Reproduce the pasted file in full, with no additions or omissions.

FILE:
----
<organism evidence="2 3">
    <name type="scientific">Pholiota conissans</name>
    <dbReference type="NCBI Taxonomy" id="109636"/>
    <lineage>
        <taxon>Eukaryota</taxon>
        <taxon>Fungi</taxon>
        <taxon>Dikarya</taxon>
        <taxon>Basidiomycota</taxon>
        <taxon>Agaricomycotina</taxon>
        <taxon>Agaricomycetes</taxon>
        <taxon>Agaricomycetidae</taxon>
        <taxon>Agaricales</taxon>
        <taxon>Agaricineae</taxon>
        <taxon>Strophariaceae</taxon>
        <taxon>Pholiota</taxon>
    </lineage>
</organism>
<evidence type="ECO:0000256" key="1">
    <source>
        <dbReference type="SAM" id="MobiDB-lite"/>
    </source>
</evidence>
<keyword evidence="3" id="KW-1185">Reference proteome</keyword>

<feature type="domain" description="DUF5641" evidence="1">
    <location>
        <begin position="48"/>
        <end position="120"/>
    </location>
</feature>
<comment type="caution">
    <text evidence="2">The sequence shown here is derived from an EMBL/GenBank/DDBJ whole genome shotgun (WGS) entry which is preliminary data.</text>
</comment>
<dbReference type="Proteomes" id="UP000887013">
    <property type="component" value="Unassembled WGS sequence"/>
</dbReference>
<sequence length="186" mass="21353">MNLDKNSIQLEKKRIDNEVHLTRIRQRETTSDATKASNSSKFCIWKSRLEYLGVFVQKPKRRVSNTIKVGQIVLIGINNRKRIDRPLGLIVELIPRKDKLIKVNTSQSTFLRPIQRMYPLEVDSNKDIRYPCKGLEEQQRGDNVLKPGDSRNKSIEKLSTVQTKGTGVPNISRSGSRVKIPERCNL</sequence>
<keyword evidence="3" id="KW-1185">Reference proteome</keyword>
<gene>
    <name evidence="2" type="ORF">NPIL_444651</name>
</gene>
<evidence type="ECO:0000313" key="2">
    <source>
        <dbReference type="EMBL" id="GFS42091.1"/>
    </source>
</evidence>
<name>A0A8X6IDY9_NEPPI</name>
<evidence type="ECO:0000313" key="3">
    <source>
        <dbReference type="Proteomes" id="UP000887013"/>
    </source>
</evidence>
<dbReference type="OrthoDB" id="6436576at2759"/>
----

<organism evidence="2 3">
    <name type="scientific">Pholiota conissans</name>
    <dbReference type="NCBI Taxonomy" id="109636"/>
    <lineage>
        <taxon>Eukaryota</taxon>
        <taxon>Fungi</taxon>
        <taxon>Dikarya</taxon>
        <taxon>Basidiomycota</taxon>
        <taxon>Agaricomycotina</taxon>
        <taxon>Agaricomycetes</taxon>
        <taxon>Agaricomycetidae</taxon>
        <taxon>Agaricales</taxon>
        <taxon>Agaricineae</taxon>
        <taxon>Strophariaceae</taxon>
        <taxon>Pholiota</taxon>
    </lineage>
</organism>
<evidence type="ECO:0000256" key="1">
    <source>
        <dbReference type="SAM" id="MobiDB-lite"/>
    </source>
</evidence>
<keyword evidence="3" id="KW-1185">Reference proteome</keyword>

<feature type="domain" description="DUF5641" evidence="1">
    <location>
        <begin position="48"/>
        <end position="120"/>
    </location>
</feature>
<comment type="caution">
    <text evidence="2">The sequence shown here is derived from an EMBL/GenBank/DDBJ whole genome shotgun (WGS) entry which is preliminary data.</text>
</comment>
<dbReference type="Proteomes" id="UP000887013">
    <property type="component" value="Unassembled WGS sequence"/>
</dbReference>
<sequence length="186" mass="21353">MNLDKNSIQLEKKRIDNEVHLTRIRQRETTSDATKASNSSKFCIWKSRLEYLGVFVQKPKRRVSNTIKVGQIVLIGINNRKRIDRPLGLIVELIPRKDKLIKVNTSQSTFLRPIQRMYPLEVDSNKDIRYPCKGLEEQQRGDNVLKPGDSRNKSIEKLSTVQTKGTGVPNISRSGSRVKIPERCNL</sequence>
<keyword evidence="3" id="KW-1185">Reference proteome</keyword>
<gene>
    <name evidence="2" type="ORF">NPIL_444651</name>
</gene>
<evidence type="ECO:0000313" key="2">
    <source>
        <dbReference type="EMBL" id="GFS42091.1"/>
    </source>
</evidence>
<name>A0A8X6IDY9_NEPPI</name>
<evidence type="ECO:0000313" key="3">
    <source>
        <dbReference type="Proteomes" id="UP000887013"/>
    </source>
</evidence>
<dbReference type="OrthoDB" id="6436576at2759"/>